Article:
A Year Ago Today

A Year Ago Today
Royal Jordanian Airline 787 holds 300+ passengers

November 14, 2018, was a day Al and I had looked forward to and dreamed about for more than half a century. For several months we planned and researched, bought items for our great adventure, and greatly anticipated the day we would leave our home, drive to Will Rogers Airport in Oklahoma City, and board a big silver bird for lands we had never seen—the lands where Yeshua walked when He was on the planet.

We flew out of Oklahoma a little after noon heading for Chicago’s O’Hare Airport where we had a five-hour layover. Plenty of time to grab a bite at the food court and find our way to the place where we would board a Royal Jordanian (RJ) 787. This leg of the trip—twelve hours non-stop to Amman, Jordan—was the part we did not look forward to.

When we booked passage, the layout showed three vertical rows of two seats across. Imagine our shock to enter the plane, and as far as we could see, were three rows with three seats in each row. We had to turn sideways to scoot-hop down the aisles. We flew to Amman in a sardine can. There were more than 300 people in that plane—a smidgeon fewer than our hometown of Stonewall, population 470.

The gregarious Arab gentleman sitting in the aisle seat was flying from the US to visit family in his home country, Iraq.  He was very personable and engaged Al (middle seat) in conversation about how he didn’t hate Christians. He wanted everyone to get along. He then launched into his belief that Abraham was a Muslim. My sweet husband handled the conversation very well, considering we were encased in the middle of 300 Arabs. I pretended to be asleep.

I confess even if we had flown first class and my seat had been far away from the window, I would have been uncomfortable. I do NOT like to fly. I don’t like heights, and I don’t like the sensation of moving through the air. The Lord will have to heal me of that before the “Rapture.” There is something about being confined in a metal tube and slung through the air over a vast ocean that does not sit well with me. I dislike flying so much that I even looked into traveling to Jordan by boat. In case you’re interested, it takes thirty days by freighter and costs $9,000 per person.

No brainer. RJ it is.

At the last minute RJ changed our flight plan to give us a nine-hour layover in Amman before flying the forty-five minutes down to Aqaba, our final destination. So our host rented a car and drove the four hours to pick us up. We arrived at his house twenty-two hours after leaving Oklahoma City.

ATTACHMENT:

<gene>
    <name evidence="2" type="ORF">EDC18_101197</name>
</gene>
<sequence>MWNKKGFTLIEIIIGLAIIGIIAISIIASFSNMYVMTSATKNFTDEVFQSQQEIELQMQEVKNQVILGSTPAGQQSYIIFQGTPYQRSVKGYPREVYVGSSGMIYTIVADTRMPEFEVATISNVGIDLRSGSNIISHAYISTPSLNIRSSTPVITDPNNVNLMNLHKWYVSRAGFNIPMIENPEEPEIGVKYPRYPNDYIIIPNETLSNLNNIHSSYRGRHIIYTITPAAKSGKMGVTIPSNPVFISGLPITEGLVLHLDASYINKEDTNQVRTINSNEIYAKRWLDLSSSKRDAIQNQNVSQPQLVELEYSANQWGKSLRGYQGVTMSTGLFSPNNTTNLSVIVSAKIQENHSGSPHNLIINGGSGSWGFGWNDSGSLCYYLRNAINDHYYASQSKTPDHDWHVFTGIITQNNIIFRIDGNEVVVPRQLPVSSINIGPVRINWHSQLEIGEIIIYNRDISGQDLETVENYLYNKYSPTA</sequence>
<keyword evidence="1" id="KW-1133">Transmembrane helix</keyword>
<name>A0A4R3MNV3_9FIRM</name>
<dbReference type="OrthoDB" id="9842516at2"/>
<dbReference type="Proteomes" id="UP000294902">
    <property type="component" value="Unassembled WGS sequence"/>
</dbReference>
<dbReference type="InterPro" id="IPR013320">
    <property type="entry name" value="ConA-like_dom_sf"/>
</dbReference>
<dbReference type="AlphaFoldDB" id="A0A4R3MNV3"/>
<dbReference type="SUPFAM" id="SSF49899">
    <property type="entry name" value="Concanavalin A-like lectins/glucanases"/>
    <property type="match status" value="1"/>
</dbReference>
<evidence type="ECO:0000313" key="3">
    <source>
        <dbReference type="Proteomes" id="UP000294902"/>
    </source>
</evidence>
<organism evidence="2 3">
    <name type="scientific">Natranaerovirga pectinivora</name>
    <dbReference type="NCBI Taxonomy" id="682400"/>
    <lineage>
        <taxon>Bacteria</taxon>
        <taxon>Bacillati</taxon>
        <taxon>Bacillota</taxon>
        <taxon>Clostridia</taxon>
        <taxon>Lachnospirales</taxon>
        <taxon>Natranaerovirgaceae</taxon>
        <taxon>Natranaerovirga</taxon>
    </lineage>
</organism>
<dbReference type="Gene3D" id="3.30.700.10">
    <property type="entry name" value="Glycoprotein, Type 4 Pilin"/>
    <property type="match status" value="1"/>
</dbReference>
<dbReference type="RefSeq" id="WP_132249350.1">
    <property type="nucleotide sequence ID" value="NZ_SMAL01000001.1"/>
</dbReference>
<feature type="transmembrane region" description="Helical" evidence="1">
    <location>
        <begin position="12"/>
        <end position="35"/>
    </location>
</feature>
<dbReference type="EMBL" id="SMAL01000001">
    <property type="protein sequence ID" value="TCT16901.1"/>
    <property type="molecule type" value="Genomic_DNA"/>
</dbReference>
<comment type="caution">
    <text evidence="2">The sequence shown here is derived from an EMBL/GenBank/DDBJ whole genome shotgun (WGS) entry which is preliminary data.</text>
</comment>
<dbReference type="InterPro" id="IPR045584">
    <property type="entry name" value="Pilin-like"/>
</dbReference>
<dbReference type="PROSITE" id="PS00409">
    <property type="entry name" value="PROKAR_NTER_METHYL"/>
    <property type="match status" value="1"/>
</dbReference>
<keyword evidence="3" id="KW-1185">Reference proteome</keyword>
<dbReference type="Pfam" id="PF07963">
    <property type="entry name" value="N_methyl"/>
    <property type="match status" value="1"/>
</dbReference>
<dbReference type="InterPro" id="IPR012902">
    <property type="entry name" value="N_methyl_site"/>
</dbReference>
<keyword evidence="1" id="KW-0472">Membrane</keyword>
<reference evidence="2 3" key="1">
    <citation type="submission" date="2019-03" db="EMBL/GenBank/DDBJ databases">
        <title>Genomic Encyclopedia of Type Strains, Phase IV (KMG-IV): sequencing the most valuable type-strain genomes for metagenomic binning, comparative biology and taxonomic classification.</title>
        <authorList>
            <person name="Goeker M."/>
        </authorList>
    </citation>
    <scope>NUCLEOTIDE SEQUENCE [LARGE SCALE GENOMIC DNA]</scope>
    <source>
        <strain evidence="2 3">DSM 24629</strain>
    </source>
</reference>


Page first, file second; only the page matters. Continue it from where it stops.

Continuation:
And, thus, our great adventure began—our three-week discovery trip to Jordan and Israel.

One tip: if you fly on a transoceanic journey, we highly recommend a product called “No Jet Lag.” We took it as prescribed and suffered no jet lag whatsoever, coming or going. You can buy it from Amazon.

During that three weeks, we checked out shopping, housing, the Red Sea (Gulf of Aqaba), ex-pats living there, local food, and whatever else we could think of. Sometimes we toddled down the uneven sidewalks; sometimes our host shuttled us around town. We wanted to catch the flavor of the place we had been told was a flashback to the 50s. In many ways it was. Aqaba is very different from the population centers in the north. More laid back, much warmer, on the water, and much cheaper living expenses.

Taxis are Everywhere

In future articles, I will tell more about our adventure. Every day I sent a blog home to friends and family, and I am now editing them for the book I am writing.

Our purpose for this website is to give information about the land of Jordan and the city of Aqaba. In future blogs we will cover things about Jordan like:

  • Government
  • Geography
  • Culture
  • Organic Farms
  • Grocery Stores
  • Food
  • Water
  • Transportation
  • Clothing

You get the idea.

Olives everywhere we looked

Last year we celebrated Thanksgiving in 85-degree Aqaba at our hosts’ home with several other members of the community. Turkey, dressing, and all the trimmings. This year we will be with our family in Texas and push it to a different day. We’re not traditionalists.

So, today’s blog is much shorter than usual, and it marks a transition. By the time we cover all the subjects in our list, it will be July 30, 2020. And who knows—it may originate from Aqaba.

P.S.  Many of you have sent us private emails expressing how much you enjoy these weekly musings. I encourage you to make comments instead of or as well as those emails. It helps SEO (Search Engine Optimization) and meta tags/description, and who knows what else. In plain English—it will get Google’s attention and boost us toward the top of search engines so more people can find us.